Senate bet Raffy Alunan open to joint exploration of West PH Sea

Pia Ranada
Senate bet Raffy Alunan open to joint exploration of West PH Sea

The former interior secretary says any joint exploration agreement with China must ensure the Philippines gets a 'lion's share' of profits

MANILA, Philippines – Former interior secretary Rafael Alunan III filed his certificate of candidacy for senator on Wednesday, October 17, under the Bagumbayan party.

This is not Alunan’s first time to run for senator. He had also gunned for the position in 2016 when he was endorsed by then Davao City mayor Rodrigo Duterte.

“We are working for a better Philippines. We are working for equal opportunity for all Flipinos. We are working for poverty reduction, for ecological security, and human security. We’re working for a strong defense,” he said in a press conference after his COC filing.

Alunan expressed support for the Duterte administration’s foreign policy which has come under fire for appearing to be too soft on China despite its aggressive actions in the West Philippine Sea.

“I think it’s a very smart policy. We are talking about an independent foreign policy. Everyone is equi-distant. We are friends to all and [there is] malice towards none,” he said.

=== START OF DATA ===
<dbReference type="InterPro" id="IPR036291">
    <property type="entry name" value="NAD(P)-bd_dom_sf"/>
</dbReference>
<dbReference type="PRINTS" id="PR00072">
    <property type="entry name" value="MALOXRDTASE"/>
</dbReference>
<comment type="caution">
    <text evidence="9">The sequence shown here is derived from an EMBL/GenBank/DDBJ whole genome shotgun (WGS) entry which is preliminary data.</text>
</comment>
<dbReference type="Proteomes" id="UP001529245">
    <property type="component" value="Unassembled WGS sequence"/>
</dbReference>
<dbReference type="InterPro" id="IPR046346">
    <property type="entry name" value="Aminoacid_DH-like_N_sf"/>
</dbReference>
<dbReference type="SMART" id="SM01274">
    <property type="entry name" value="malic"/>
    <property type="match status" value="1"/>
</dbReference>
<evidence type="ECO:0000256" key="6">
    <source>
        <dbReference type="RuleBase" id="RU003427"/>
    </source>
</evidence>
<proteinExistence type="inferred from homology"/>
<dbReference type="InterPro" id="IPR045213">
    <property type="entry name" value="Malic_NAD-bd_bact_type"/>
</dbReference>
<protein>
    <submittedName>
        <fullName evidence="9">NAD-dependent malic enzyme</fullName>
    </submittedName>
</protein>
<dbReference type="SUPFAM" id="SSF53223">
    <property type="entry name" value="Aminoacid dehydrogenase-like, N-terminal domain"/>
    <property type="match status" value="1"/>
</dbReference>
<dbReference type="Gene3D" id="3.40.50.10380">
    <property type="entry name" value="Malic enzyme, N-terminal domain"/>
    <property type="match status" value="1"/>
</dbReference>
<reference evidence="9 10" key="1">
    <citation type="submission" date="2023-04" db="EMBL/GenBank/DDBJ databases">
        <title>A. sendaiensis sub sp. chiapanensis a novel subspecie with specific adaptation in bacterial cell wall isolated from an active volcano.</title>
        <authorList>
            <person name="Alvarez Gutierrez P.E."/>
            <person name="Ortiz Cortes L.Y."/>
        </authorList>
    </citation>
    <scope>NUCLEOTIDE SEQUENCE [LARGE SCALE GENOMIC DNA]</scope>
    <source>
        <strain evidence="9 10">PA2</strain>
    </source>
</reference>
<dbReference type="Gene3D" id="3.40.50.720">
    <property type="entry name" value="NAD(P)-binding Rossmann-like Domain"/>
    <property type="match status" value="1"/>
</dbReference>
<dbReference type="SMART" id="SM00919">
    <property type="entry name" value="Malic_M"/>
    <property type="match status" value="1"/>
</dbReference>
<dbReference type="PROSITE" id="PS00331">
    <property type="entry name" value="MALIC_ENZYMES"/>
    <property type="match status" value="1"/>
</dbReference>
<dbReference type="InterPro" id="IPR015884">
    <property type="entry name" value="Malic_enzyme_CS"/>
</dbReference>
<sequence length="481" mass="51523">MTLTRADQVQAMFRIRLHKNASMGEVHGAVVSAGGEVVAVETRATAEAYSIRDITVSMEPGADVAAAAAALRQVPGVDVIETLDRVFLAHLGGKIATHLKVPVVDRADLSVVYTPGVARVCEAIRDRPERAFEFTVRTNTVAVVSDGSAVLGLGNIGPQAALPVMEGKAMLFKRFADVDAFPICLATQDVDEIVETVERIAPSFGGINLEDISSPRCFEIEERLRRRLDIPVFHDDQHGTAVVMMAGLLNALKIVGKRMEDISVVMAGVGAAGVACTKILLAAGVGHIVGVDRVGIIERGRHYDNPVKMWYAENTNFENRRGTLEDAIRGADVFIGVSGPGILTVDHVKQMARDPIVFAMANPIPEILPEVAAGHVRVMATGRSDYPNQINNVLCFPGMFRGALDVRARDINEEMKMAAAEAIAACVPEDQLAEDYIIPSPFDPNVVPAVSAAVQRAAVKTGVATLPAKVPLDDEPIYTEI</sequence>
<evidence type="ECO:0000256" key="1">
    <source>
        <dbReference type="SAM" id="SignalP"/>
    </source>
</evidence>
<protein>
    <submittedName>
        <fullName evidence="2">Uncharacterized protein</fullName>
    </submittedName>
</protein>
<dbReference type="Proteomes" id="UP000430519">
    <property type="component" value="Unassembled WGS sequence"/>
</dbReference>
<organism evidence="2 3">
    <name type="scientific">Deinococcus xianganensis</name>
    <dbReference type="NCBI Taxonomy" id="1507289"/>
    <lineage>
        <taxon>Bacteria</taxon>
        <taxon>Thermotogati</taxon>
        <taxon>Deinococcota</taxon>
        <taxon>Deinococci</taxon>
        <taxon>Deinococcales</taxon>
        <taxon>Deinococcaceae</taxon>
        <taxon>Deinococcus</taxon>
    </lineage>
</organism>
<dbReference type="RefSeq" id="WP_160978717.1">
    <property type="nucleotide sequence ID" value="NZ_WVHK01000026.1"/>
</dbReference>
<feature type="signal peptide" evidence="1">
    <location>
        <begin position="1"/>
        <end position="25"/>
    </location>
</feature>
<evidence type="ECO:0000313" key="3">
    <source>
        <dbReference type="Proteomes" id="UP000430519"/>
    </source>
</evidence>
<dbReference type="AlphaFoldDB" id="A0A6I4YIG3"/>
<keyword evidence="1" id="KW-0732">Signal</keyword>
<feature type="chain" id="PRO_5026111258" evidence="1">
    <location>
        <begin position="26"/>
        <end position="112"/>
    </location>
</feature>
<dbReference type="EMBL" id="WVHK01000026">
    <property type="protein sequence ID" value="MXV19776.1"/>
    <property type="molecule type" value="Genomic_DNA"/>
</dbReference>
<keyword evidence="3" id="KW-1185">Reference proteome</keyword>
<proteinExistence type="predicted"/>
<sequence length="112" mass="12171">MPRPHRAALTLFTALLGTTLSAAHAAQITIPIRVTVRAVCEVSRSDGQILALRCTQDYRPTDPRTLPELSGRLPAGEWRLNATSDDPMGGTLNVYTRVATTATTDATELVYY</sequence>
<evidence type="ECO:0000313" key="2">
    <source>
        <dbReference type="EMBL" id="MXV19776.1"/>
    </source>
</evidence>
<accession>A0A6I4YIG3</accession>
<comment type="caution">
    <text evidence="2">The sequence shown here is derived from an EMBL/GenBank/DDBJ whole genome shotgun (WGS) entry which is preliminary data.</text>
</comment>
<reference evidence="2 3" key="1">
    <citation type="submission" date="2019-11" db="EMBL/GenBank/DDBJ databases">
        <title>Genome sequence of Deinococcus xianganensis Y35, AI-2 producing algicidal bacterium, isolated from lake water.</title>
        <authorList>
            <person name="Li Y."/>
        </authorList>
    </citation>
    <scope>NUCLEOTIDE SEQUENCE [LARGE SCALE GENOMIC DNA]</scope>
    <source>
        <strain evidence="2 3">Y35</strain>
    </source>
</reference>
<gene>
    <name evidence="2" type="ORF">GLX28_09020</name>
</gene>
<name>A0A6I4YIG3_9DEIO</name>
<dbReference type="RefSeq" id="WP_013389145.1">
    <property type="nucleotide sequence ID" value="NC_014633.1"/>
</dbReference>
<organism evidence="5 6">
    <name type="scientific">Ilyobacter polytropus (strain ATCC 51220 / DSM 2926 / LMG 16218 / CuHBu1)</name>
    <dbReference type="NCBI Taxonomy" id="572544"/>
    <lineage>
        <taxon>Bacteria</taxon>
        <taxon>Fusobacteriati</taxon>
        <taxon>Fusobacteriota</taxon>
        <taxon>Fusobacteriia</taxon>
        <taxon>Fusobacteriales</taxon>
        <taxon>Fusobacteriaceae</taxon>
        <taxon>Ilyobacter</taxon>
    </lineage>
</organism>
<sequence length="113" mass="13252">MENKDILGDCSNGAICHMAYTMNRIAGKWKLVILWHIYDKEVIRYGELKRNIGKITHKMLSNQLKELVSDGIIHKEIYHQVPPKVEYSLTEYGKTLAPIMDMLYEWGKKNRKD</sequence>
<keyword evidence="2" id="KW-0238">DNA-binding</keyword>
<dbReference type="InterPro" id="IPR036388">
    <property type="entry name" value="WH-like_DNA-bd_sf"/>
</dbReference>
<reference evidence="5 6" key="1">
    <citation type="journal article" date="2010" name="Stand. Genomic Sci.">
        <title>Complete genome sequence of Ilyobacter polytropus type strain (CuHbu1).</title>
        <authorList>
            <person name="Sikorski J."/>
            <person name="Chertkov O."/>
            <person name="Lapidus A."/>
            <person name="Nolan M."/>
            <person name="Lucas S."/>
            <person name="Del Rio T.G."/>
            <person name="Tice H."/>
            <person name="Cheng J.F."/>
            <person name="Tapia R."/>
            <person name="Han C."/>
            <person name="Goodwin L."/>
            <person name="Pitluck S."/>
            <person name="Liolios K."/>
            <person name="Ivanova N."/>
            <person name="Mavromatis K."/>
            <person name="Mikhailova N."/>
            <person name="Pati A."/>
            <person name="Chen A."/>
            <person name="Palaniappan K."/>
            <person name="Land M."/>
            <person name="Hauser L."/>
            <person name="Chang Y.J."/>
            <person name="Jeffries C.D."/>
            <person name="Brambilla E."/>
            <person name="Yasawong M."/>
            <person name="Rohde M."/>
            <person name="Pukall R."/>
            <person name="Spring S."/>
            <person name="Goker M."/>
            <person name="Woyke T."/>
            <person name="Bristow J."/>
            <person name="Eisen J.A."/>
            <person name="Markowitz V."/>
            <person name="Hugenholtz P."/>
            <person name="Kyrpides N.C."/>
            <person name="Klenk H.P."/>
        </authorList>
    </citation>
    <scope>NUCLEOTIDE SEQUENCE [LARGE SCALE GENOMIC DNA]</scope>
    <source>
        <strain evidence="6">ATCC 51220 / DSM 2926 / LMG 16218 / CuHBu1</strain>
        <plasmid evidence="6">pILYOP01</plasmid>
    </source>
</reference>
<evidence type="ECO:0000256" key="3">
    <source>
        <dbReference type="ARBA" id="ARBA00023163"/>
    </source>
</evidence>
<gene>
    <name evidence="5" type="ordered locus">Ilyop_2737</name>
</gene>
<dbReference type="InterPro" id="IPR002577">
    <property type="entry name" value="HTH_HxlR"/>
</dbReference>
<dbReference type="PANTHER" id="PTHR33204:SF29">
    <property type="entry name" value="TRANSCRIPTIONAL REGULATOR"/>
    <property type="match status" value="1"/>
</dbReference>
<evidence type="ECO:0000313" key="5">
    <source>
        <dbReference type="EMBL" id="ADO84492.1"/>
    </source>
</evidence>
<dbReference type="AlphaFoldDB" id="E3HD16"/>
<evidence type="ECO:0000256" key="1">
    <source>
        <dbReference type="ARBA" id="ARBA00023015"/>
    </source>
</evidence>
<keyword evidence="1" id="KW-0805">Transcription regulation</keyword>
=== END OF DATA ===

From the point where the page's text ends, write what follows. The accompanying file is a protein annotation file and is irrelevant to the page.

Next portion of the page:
He was asked if he supports the proposed joint exploration for natural resources in the West Philippine Sea. An agreement is expected to be signed between the Philippines and China during the visit of Chinese President Xi Jinping in November.

Alunan said he is supportive of it as long as China “sets aside” its claims of “indisputable sovereignty” over the body of water.

“That must be very well understood, that their claim in terms of what they call indisputable sovereignty will be set aside for the purposes of human and ecological security because joint exploration can lead to energy security,” he said.

He also stressed that the Philippines must not get the short end of the stick in the profit-sharing scheme to be arrived at by Philippine or Chinese entities. Whatever scheme is agreed upon must be consistent with the 1987 Constitution.

“Profit-sharing must pass constitutional muster. Dapat tayo ang nanatili diyan sa (We who are in the) West Philippine Sea, we should get the lion’s share of profits,” he said. –


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Pia Ranada

Pia Ranada is a senior reporter for Rappler covering Philippine politics and environmental issues. For tips and story suggestions, email her at